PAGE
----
Indirection not correction

Posted by Jeanne Barrett on September 6, 2017 in Uncategorized

There is an entire language of the unified self that we learn as we study the Alexander Technique.  During Alexander lessons, we set aside what may seem “wrong” or “right”, and even what “wrong or right” might mean. We learn to minimize stability when availability provides a more effective and satisfying response. We become more comfortable with not knowing, assessing less, experiencing more. This education requires time, curiosity and an ongoing refusal to “make something happen”.

Typically, there is an identified problem that compels us to investigate the Alexander Technique: a sore neck or back; performance issues for dancers, musicians, actors; a longing for deeper comfort and awareness. And, once we begin lessons, the constructive unraveling begins.  We may  not know what caused the “problem”, and we do not need to know specifics in order to allow a solution. The tools we refine via in person, hands-on Alexander lessons are intention and attention. We don’t become “problem solvers”, we become “solution allowers”.

A nearly universal temptation  is to identify the “problem”, then correct by direct means: pull down shoulders that are perceived to be lifted, straighten backs and necks, push into width and length, muscle ourselves into shape.  This becomes an endless and fruitless battle, as the elastic and entire instrument of self cannot be pummeled into a cooperative and responsive condition. The corrective battle also requires perception based on a flawed instrument, a belief in what is “right”, and an urgency that undermines curiosity and process. Curiosity is a lot more fun than correction.  We are designed to be curious, and we learn more when we are having fun.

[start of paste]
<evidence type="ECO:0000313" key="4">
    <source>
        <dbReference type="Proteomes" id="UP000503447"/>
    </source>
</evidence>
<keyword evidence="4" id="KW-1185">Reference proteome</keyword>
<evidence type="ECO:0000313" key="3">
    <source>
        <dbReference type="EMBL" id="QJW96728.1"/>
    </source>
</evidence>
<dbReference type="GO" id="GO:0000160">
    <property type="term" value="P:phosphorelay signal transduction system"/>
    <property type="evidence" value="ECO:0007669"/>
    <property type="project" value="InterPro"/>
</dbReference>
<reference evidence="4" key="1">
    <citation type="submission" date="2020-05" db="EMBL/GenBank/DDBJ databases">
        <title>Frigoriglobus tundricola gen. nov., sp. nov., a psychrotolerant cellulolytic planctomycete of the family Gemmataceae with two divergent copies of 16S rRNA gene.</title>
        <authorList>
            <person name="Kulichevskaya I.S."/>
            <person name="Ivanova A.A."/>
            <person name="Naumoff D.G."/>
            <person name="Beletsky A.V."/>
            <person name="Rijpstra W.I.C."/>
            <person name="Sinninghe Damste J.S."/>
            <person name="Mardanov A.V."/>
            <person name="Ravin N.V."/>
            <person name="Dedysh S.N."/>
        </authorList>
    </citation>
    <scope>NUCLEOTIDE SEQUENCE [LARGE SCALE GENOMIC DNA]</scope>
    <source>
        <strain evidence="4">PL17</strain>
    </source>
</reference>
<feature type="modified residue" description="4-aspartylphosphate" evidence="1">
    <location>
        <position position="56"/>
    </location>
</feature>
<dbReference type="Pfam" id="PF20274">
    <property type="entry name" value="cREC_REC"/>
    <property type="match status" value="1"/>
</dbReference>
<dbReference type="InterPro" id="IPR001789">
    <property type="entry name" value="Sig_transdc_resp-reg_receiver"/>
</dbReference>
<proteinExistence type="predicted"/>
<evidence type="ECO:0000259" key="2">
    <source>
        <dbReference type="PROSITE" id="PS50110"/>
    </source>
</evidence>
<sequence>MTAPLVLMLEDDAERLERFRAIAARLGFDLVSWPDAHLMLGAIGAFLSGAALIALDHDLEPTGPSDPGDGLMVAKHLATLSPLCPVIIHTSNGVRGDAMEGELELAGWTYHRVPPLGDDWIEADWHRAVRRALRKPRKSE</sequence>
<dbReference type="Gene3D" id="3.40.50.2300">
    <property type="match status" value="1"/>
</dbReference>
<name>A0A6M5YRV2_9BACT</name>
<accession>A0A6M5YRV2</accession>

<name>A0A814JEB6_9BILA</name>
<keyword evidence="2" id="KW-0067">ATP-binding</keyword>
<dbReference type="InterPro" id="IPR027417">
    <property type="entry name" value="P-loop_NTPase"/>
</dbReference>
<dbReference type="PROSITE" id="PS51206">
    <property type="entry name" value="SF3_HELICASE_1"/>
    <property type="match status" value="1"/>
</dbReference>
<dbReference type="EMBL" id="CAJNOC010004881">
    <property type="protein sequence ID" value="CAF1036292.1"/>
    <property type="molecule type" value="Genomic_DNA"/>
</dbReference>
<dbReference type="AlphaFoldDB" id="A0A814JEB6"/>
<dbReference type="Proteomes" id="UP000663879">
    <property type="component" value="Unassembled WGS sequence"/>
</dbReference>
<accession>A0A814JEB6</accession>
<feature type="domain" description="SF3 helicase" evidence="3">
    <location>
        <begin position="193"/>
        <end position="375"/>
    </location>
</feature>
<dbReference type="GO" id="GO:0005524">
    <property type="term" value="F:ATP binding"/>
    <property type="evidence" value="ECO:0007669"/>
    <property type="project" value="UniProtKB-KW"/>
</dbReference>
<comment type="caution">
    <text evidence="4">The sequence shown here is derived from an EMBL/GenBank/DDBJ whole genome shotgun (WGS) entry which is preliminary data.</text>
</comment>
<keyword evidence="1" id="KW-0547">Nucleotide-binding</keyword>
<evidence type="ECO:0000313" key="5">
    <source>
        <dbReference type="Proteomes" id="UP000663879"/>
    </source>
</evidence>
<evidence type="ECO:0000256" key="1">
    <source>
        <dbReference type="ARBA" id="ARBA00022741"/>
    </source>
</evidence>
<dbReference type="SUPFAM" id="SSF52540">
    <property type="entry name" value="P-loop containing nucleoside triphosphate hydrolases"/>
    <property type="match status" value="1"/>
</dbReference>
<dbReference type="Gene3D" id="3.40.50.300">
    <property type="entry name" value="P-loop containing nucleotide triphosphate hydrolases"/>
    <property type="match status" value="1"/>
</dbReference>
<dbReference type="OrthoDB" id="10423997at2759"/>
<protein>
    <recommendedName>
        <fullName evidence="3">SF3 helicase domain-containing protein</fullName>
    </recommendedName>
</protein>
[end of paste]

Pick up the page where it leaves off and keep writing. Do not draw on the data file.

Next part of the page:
The principles of indirection, intention and attention learned in Alexander lessons can be applied to any activity, as the instrument by which you learn and act is improved in refining both instrument and means.  You can learn a new language, solve a software problem, engage in political activism, develop an effective business plan, or learn a new, complex piece of music with an instrument of self that allows a solution rather than fixing for a result.

Fix less, allow more, and welcome curiosity.